V8 Supercars is looking at a more compact schedule for 2016. A good move, if executed properly, says Andrew van Leeuwen.
First and foremost, let me just say that I fully agree with the concept of a shortened V8 Supercars calendar. The current format is simply too long; starting in late February and ending at the start of December is just unnecessary for a 15-event schedule.
Not only does that drawn-out schedule make the off-season too short, but it means there is absolutely zero consistency in terms of the timings of the events.
Timing is everything
That inconsistency hurts interest. Football fans of all codes know they can get football every week during the season. And you can almost set your watch to the test cricket schedule each Australian summer. But trying to keep casual fans interested in V8 Supercars can be difficult, simply because, well, it’s too easy to not know when the next race is.
Even Formula 1 has an element of consistency to it. Yes, the shift from a mostly Europe-based season to a more global calendar has shaken things up a bit, but generally speaking you can still work to the ‘one race per fortnight’ model. Makes sense, easy to follow, and crams 19 races into less time than V8 Supercars can manage 15.
Plan for the future
To the absolute credit to the series organisers, it’s a problem that’s been recognised. Chief executive James Warburton recently came out and said as much, as well as indicating that changes are on the way for 2016. The plan? A ‘racing every two weeks’ model similar to Formula 1, with a winter break in the middle.
"We need to be racing every two weeks and we need to be condensing the season, no doubt about it – and that's what we're working on," Warburton said to Fairfax Media.
"In terms of where we head next year and what our desires are, it's pretty clear that we should start our season, race every two weeks, have a mid-year gap and then race every two weeks or so until ending the season earlier in Sydney."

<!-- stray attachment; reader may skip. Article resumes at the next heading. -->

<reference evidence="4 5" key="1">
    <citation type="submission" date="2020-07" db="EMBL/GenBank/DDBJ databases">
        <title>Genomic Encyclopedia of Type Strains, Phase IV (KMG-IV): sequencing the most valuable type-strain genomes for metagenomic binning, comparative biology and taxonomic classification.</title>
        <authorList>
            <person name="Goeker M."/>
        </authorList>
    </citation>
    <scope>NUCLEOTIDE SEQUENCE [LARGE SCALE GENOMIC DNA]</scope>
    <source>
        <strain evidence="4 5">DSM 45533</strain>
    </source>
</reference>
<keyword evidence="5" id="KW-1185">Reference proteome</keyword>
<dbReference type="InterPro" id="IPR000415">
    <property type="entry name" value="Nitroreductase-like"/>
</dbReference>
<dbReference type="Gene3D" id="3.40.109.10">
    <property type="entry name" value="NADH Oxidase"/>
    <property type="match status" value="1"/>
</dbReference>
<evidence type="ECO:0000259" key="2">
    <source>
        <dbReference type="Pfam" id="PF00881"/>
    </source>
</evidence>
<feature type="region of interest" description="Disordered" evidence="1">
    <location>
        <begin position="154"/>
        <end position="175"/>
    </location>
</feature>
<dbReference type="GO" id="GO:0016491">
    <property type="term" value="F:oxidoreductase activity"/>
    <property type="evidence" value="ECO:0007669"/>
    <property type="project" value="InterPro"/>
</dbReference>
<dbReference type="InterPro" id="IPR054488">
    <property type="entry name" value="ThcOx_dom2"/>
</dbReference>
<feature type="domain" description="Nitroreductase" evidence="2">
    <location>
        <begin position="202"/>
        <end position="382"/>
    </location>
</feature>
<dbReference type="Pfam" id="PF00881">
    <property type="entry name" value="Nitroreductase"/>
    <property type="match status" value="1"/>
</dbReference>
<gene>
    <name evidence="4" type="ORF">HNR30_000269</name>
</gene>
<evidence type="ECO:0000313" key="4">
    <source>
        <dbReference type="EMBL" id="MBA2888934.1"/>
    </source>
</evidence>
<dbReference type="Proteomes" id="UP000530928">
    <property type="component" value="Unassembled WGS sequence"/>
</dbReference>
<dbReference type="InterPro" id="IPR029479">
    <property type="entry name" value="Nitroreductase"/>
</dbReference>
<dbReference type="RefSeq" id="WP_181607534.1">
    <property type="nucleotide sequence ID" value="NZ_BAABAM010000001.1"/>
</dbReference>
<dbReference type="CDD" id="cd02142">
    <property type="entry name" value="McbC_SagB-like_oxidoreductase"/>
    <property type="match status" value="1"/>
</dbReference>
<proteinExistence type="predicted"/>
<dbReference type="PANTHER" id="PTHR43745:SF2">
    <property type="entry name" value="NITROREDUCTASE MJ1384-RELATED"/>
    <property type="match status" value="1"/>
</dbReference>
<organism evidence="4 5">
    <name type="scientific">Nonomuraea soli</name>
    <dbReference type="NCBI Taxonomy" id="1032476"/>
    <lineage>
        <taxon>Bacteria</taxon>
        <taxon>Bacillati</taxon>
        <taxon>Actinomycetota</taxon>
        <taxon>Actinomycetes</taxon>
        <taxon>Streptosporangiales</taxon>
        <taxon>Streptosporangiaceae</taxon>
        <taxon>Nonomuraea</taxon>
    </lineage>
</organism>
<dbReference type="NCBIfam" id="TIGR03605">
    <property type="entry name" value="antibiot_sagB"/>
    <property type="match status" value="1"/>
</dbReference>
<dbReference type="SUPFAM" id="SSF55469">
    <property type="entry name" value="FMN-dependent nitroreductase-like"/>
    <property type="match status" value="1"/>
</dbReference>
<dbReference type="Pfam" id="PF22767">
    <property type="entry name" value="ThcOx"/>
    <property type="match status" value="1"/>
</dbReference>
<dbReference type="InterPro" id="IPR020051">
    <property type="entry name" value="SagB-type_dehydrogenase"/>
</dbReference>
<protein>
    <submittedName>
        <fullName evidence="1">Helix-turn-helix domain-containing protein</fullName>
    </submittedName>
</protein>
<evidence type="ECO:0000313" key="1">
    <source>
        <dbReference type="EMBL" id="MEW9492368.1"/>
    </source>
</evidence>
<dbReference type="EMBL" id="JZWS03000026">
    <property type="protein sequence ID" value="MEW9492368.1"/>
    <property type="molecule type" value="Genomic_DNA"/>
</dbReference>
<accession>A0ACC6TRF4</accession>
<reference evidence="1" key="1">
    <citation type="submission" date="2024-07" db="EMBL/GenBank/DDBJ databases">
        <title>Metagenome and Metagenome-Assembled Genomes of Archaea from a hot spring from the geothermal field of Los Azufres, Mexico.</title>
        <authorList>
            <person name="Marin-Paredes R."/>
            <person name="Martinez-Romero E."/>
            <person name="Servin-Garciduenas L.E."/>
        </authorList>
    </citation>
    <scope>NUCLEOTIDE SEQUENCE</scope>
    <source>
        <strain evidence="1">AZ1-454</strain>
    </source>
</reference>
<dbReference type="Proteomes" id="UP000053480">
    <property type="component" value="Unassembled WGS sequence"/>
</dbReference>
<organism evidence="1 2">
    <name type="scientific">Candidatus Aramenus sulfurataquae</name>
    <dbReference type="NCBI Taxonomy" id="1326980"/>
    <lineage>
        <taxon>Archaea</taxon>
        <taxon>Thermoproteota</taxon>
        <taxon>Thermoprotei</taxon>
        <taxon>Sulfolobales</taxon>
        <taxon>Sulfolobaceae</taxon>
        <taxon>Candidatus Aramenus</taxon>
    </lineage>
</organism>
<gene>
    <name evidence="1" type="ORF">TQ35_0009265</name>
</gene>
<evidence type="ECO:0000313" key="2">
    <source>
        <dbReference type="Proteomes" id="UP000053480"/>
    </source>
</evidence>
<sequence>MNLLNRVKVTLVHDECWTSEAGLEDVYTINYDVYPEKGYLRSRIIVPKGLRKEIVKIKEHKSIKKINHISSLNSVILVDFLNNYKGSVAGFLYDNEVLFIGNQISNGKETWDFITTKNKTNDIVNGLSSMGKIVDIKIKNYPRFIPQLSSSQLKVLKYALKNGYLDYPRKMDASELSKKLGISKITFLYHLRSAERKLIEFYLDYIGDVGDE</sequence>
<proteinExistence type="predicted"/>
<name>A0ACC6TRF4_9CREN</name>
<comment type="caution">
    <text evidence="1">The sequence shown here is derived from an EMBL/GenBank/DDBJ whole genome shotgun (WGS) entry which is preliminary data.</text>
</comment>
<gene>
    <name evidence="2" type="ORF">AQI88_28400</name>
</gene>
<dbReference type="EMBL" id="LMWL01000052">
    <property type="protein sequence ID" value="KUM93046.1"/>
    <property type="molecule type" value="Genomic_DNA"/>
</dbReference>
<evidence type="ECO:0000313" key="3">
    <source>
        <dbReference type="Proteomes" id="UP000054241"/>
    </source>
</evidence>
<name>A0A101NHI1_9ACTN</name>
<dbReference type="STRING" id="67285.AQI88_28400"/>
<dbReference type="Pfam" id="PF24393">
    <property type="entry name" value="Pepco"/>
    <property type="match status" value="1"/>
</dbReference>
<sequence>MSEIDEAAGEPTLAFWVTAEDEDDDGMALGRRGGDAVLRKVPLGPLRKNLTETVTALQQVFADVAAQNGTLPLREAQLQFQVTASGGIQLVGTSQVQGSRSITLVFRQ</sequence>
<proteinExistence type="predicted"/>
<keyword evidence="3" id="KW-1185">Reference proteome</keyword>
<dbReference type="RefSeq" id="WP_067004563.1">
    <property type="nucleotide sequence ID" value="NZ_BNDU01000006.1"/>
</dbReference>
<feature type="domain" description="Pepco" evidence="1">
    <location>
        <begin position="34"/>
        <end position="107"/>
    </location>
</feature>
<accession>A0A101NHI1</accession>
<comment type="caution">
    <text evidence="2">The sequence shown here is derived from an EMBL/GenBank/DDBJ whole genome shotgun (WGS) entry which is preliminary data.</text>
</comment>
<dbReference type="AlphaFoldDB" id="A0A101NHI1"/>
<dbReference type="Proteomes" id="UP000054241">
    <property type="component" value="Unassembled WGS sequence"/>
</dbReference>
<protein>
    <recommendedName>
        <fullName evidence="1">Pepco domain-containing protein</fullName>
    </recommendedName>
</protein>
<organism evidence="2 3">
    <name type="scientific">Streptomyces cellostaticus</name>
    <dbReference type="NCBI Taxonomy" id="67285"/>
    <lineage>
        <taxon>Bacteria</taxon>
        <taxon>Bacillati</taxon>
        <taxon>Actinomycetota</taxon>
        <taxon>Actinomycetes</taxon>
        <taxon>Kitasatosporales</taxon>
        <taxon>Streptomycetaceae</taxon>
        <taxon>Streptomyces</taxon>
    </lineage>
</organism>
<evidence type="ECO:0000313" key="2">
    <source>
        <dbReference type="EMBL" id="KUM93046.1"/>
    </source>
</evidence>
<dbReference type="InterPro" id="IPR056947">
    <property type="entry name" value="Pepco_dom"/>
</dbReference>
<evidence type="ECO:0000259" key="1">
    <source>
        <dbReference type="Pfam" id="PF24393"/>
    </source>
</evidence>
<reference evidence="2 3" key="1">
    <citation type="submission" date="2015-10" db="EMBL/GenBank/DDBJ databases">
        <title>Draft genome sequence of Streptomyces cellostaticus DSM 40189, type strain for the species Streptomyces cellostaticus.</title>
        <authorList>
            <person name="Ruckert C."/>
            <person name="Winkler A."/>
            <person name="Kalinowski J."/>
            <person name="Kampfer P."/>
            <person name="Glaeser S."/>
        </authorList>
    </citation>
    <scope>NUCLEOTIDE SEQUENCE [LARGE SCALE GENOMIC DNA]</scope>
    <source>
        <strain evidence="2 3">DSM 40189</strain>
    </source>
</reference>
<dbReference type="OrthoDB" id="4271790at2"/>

What does that all actually mean?
As Warburton says, his plan is a season split in two halves, with races every two weeks either side of a winter break.
That would ultimately result in the season ending mid-to-late November, rather than in December, and would provide the consistency that the calendar so desperately craves.
My only concern is the winter break. According to the Fairfax story, it could be up to six weeks long – which is too long. Again, it brings the news cycle crashing to a close, allows the football codes to dominate every single page of the daily newspapers, and gives the casual fans the opportunity to lose interest.
I’m not disputing the idea of a mid-season break – after all, the crews need some time off, particularly while racing every fortnight – but an F1-style four week break would suffice.
I do sympathise with those who schedule the V8 Supercars calendar. With the sheer amount of professional sport offered up to the 23 million people who live here in Australia, avoiding audience-damaging clashes with major Aussie Rules, cricket and horse racing events needs to be considered.
But so does consistency. And getting that balance right is difficult.
If all goes well, Warburton’s admirable new plan might just do the trick.